Jaydan Salzke

May 26, 2022


This story contains suicidal themes

The ripples have stilled now, the water no longer disturbed by its new occupant.

At first the wavelets had seemed endless, the edge of the lake incessantly lapping at the surrounding grasslands. They had threatened eternity, as if they knew that the newcomer’s arrival foretold a fate from which they desperately wanted to get away. But, long ago, the sound of the wash subsided, and so too did the water’s fear. It was replaced by hunger, by a sinister desire to turn itself inside out and consume all within it.

It wishes to swallow me. And I wish it to succeed.

Playing the long game, and winning, it throws everything it has at me.

A breeze first. A breeze that has already dismantled needle leaves from nearby pine trees, creating a carpet of green below them. It creates a weak current in the lake that rocks me slightly. The sway lulls me, like a mother would a babe, into a false sense of security as the comfort turns into dizziness turns into queasiness turns into failing concentration.

Darkness second. The sky, before filled with swatches of pinks and oranges, now welcomes the night as the black devours the trees and houses in the distance, beckoning loneliness and helplessness. It forces me to rely on other senses. I feel reeds tickle my toes and a swamp-like smell invades my nostrils, exacerbating my nausea. I taste, too, salt and spit as I slowly, intentionally, let on water.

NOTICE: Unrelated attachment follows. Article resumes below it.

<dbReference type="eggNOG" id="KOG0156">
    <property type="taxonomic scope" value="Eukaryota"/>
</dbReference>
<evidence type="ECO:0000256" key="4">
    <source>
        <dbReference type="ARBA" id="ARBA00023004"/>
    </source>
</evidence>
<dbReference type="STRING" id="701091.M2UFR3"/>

And third: cold. What began as the natural cooling of evening has become a harshness in the water as the temperature drop numbs me limb by limb. The chill, a shock at first, now feels normal, desirable even. My breath, short and sharp, succumbs to its request as it demands complacency, stilling any remaining thoughts of rebellion.

I’m ready to embrace it. All of it. I’m ready for it to fulfil its wish and mine when, on the horizon, a light flickers on. It’s pointed my way and growing in size, casting reflections off the water.

A voice accompanies it — how did it find me? It’s deep and husky and calls out, “Is somebody there?”

At first, I don’t respond, desperately hoping it will leave, that it will give me fifteen more minutes. But as the surface area of the light grows and a figure comes into view, I know I must call back.

I go to speak but the water scorches my throat. The more I try, the more I take on. Soon my insides are drowning and my limbs are flailing. It no longer matters how the voice found me, just that it did and that it will have been for nothing.

The torch light fades as I sink under the surface.

It consumes me. The water. The cold. The darkness.

Until I’m one with it, with no way out.

Until a hand breaks through the surface and grasps at my shirt and pulls.

Jaydan Salzke is a teacher turned writer (Creative, Copy, Content and Ghost) who is intent on wielding the power of words to make our world better, not just noisier. His published works have appeared in Literally Stories, Mind Shines Bright, and The Fiery Scribe Review, among other journals. You can keep up with Jaydan’s work on Instagram @jaydansalzke and at